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  • Writer's pictureCrone

Excellent epiphytes!

White violets in a willow! How wonderful!

These photos were sent by Ian Hilbert - and Claire had seen the violet first.

I have only seen elder and a laurel growing in trees, so this was such a delight.

They were at special Sulehay.

I am currently reading two tree books. Colin Tudge's The Secret Life of Trees and Claus Mattheck's The Body Language of Trees. The former has an introduction so good that I took the book to the hospital and read it aloud to Dad. Tudge says people must care, must love, if they are to conserve. It's not just a matter of science and of knowing. Too right!

I was going to simply link to a review of The Secret Life of Trees, but I feel I must quote some of what Adam Thorpe wrote in The Guardian:

I recently met a leading atmospheric physicist researching into global warming, who told me that catastrophe was indeed imminent but we still had enough time to save the world: a few decades, maybe. Even a minor effort - better house insulation, a tax on air fuel, restricting 4x4s and so on - might dilute the devastation, he suggested. We are only talking about some 50 years, by which time the looming exhaustion of fossil fuels would remove political power from the oil companies and force us to find forms of energy that do not bring massive species-extinction in their wake. Aside from those infantile millions among the Christian right who positively crave the Final Day, the real puzzle is why we can't stop playing this endgame - or why we put up so patiently with leaders benefiting directly from it. The answer occurred to me halfway through Colin Tudge's The Secret Life of Trees: in the planet's terms, we have become stupid. Our heads (even if entirely free of celebrity gossip) are no longer filled with useful, earth-based knowledge. In this country, "citizenship" (according to the Home Office test) involves an ability to date our national days, not to identify the most common of the paltry 39 species of native tree that even the most urban of us live among. An indigenous forest-dweller or an observant pre-industrial peasant farmer is, in this sense, arguably brighter than we are. The Secret Life of Trees reminds us just what we spend our lives not knowing, and all of it is not only wondrous and important but entirely free.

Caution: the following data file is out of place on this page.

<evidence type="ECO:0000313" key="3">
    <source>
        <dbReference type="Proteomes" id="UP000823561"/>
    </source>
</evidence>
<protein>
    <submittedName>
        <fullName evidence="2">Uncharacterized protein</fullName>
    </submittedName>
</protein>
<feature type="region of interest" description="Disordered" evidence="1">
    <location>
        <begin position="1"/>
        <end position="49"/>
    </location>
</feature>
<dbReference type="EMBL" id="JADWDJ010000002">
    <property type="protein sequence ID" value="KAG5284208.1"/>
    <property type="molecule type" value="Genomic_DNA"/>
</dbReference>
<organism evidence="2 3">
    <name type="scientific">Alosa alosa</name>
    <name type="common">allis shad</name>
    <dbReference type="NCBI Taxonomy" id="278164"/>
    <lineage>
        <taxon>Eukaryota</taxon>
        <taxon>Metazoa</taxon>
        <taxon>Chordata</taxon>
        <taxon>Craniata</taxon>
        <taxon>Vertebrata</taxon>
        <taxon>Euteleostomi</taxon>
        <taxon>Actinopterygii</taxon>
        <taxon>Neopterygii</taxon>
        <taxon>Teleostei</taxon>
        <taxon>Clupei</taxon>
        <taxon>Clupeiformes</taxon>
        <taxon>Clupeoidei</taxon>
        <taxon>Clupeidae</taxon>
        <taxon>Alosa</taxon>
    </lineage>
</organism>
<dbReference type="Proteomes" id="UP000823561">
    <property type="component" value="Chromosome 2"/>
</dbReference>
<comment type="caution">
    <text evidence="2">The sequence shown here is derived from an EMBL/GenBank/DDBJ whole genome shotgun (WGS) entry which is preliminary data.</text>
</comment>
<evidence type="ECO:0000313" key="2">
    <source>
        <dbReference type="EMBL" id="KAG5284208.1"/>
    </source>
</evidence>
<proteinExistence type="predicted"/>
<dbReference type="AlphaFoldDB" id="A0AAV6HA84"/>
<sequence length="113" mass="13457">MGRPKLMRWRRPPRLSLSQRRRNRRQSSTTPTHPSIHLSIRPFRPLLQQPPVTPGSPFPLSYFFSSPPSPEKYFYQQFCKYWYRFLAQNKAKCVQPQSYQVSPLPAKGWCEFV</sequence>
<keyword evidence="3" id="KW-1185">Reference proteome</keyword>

An average temperate wood - let alone an equatorial forest - is a miracle of complexity that sustains itself as much through "dialogue" as competition. Tudge maintains that, in the natural world, "each individual must take everything else into account" in order to survive, finding "a limited number of solutions" to the particular problems they are faced with. The lineage of plants has reinvented, over and over again, the form of the tree. It is an "optimal solution", though manifest in tens of thousands of fabulously different ways.

The book is great - there are so many darn trees....

As for The Body Language of Trees, that was recommended by a man whom I thought was speaking my language when I said that a tree is a vision of time lived in one place made manifest in wood. i thought the book would be kind of... well, woo-woo. It's not - but it is fabulous. A hedgehog called Stupsi explains the mechanical factors that make trees the shapes they are, how they fracture and how they recover. I found a rather cool video that gets some of this across!

Talking of woo-woo, anyone who'd watched Wild Isles, David Attenborough's series on British wildlife, will surely note that when he speaks of an ancient oak, he speaks of the tree as he might speak of a friend... "I have known this tree for seventy years." To know a tree for seventy years. That is an ambition worth having.

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13 avr. 2023

Good point about not having anywhere near enough "earth based knowledge".

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